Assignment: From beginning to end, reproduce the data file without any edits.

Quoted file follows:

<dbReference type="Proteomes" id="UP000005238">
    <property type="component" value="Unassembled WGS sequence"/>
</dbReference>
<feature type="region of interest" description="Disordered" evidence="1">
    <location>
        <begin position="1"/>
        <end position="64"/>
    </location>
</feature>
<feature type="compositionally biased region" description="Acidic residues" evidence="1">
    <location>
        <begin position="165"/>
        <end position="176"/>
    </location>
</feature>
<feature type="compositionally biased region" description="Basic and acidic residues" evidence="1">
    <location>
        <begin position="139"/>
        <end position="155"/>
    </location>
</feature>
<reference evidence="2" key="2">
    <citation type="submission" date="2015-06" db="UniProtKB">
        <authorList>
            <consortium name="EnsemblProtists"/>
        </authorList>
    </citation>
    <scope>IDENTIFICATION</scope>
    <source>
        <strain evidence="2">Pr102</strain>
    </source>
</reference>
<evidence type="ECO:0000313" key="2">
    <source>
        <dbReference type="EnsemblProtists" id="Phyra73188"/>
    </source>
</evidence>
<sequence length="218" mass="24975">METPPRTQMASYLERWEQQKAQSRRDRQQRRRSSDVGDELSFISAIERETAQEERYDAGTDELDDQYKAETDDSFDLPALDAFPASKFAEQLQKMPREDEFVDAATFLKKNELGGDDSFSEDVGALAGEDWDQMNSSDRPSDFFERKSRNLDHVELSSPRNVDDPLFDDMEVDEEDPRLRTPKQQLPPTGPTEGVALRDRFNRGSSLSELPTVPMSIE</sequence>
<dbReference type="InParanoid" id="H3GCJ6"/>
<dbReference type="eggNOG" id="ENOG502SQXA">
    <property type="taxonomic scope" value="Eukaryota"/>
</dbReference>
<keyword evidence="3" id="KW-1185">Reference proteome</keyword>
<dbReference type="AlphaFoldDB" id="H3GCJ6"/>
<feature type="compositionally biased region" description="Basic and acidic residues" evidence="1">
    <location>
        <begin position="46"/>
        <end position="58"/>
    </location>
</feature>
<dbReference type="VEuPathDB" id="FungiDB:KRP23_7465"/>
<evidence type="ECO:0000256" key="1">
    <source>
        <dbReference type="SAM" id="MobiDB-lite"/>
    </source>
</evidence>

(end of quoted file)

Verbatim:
<dbReference type="Proteomes" id="UP000005238">
    <property type="component" value="Unassembled WGS sequence"/>
</dbReference>
<feature type="region of interest" description="Disordered" evidence="1">
    <location>
        <begin position="1"/>
        <end position="64"/>
    </location>
</feature>
<feature type="compositionally biased region" description="Acidic residues" evidence="1">
    <location>
        <begin position="165"/>
        <end position="176"/>
    </location>
</feature>
<feature type="compositionally biased region" description="Basic and acidic residues" evidence="1">
    <location>
        <begin position="139"/>
        <end position="155"/>
    </location>
</feature>
<reference evidence="2" key="2">
    <citation type="submission" date="2015-06" db="UniProtKB">
        <authorList>
            <consortium name="EnsemblProtists"/>
        </authorList>
    </citation>
    <scope>IDENTIFICATION</scope>
    <source>
        <strain evidence="2">Pr102</strain>
    </source>
</reference>
<evidence type="ECO:0000313" key="2">
    <source>
        <dbReference type="EnsemblProtists" id="Phyra73188"/>
    </source>
</evidence>
<sequence length="218" mass="24975">METPPRTQMASYLERWEQQKAQSRRDRQQRRRSSDVGDELSFISAIERETAQEERYDAGTDELDDQYKAETDDSFDLPALDAFPASKFAEQLQKMPREDEFVDAATFLKKNELGGDDSFSEDVGALAGEDWDQMNSSDRPSDFFERKSRNLDHVELSSPRNVDDPLFDDMEVDEEDPRLRTPKQQLPPTGPTEGVALRDRFNRGSSLSELPTVPMSIE</sequence>
<dbReference type="InParanoid" id="H3GCJ6"/>
<dbReference type="eggNOG" id="ENOG502SQXA">
    <property type="taxonomic scope" value="Eukaryota"/>
</dbReference>
<keyword evidence="3" id="KW-1185">Reference proteome</keyword>
<dbReference type="AlphaFoldDB" id="H3GCJ6"/>
<feature type="compositionally biased region" description="Basic and acidic residues" evidence="1">
    <location>
        <begin position="46"/>
        <end position="58"/>
    </location>
</feature>
<dbReference type="VEuPathDB" id="FungiDB:KRP23_7465"/>
<evidence type="ECO:0000256" key="1">
    <source>
        <dbReference type="SAM" id="MobiDB-lite"/>
    </source>
</evidence>